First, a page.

The relationship between the British Columbia Schizophrenia Society Foundation (BCSS Foundation) and BCIT Marketing Association (BCITMA) Community Relations team began in November 2020. Together with the BCSS Foundation, they created a social media content campaign for BCSS Foundations’ community fundraiser—learning more about schizophrenia along the way. Needless to say, the campaign was a success! 

This year, the BCITMA Community Relations team joins us again with fresh faces from both the first- and second-year cohorts to support us for the BMO RUN4HOPE. Linda is one of the new members of the BCIT team. Here’s what she says about her journey with the BCSS Foundation:

“Schizophrenia is something I first read about in an introductory psychology textbook in high school. Surrounded by descriptions of other types of mental disorders, I read and understood as much as was necessary to do well in the upcoming midterm exam. As a teenager, I felt that schizophrenia was a muddy, distant concept. I might have read a list of symptoms, but I didn’t truly understand the extent to which a person’s life can be impacted by something like schizophrenia. After all, I’d never met anyone who has had it touch their lives. 

That changed half a year ago when I joined the BCITMA Community Relations team out of a desire to participate more actively in the communities around me. At first, helping BCSS was mostly a result of that desire. But through our weekly meetings I got to meet the wonderful BCSS Foundation members, including Guelda Redman, who serves on the BCSS Foundation Board. Guelda’s story touched me very deeply ( you can read about Guelda’s story here).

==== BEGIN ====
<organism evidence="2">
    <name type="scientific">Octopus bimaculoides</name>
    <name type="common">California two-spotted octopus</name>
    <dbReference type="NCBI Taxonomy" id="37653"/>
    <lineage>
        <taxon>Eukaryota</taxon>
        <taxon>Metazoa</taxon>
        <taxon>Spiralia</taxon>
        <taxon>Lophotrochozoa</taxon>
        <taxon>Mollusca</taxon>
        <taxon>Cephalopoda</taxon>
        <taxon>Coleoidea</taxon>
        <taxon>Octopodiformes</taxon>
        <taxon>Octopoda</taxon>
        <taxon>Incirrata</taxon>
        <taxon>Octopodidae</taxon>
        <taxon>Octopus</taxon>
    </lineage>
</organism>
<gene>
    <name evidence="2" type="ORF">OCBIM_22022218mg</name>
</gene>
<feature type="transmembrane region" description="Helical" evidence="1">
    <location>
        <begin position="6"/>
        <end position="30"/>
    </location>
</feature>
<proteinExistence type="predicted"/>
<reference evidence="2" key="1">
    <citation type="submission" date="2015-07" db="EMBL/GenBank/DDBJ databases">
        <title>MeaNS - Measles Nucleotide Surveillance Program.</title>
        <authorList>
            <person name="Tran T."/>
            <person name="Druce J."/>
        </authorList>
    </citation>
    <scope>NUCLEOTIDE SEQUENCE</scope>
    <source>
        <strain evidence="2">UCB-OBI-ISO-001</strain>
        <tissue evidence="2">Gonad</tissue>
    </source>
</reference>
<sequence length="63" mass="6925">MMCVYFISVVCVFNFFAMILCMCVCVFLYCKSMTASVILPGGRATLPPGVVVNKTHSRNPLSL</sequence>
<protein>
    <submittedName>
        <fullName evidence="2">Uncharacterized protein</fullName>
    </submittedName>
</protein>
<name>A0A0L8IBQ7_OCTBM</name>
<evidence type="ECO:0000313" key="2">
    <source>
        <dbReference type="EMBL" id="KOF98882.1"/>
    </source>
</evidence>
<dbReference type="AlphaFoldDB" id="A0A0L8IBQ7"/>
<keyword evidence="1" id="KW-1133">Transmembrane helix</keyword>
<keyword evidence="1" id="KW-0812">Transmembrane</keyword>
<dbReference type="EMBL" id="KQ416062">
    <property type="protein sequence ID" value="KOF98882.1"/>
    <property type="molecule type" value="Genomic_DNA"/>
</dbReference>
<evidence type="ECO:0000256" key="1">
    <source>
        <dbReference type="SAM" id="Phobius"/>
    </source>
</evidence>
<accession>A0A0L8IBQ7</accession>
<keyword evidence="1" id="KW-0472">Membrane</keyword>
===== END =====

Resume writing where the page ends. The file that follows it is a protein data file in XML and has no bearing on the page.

Until I read her story, schizophrenia had occupied a nebulous space in my head. It wasn’t a concept I ever had reason to think deeply about. In hindsight, mainstream media had also seemed to have shaped my understanding of schizophrenia—by framing it negatively, often depicting schizophrenic individuals as ‘dangerous’. When I was younger, the word ‘schizophrenia’ conjured up an image of something akin to Jekyll and Hyde. But I now realise that such an idea is incorrect.

I took a step back and read more stories, did more in-depth research, pondered upon the origins of my misconception, and did my best to correct them– one by one. I learnt people with schizophrenia don’t suddenly become ‘dangerous’. People living with schizophrenia often do not get proper access to a stable system of care.

Guelda’s story brings up the moment when Kai, her son, told them that he had thrown away all his belongings “because he believed that he had no choice but to be homeless” and that “everyone could hear his thoughts.” Understanding Kai’s perceptions of reality touched me, as did reading about Guelda’s family’s struggles to help him. Most importantly, a human aspect shines through these stories—something that textbooks and mainstream media do not often do.

In the end, it’s one thing to read about the various ways schizophrenia can affect a person in a textbook, and something else entirely to experience these stories through the eyes of someone you know. It’s a subtle but meaningful difference. You can tell me that 1 in 100 Canadians are affected by schizophrenia, and I will sympathise and perhaps be surprised by the numbers (it’s more common than we think). But in the end, it is the stories that make you and me realize how closely we are all touched by schizophrenia and make those numbers come to life in meaningful ways.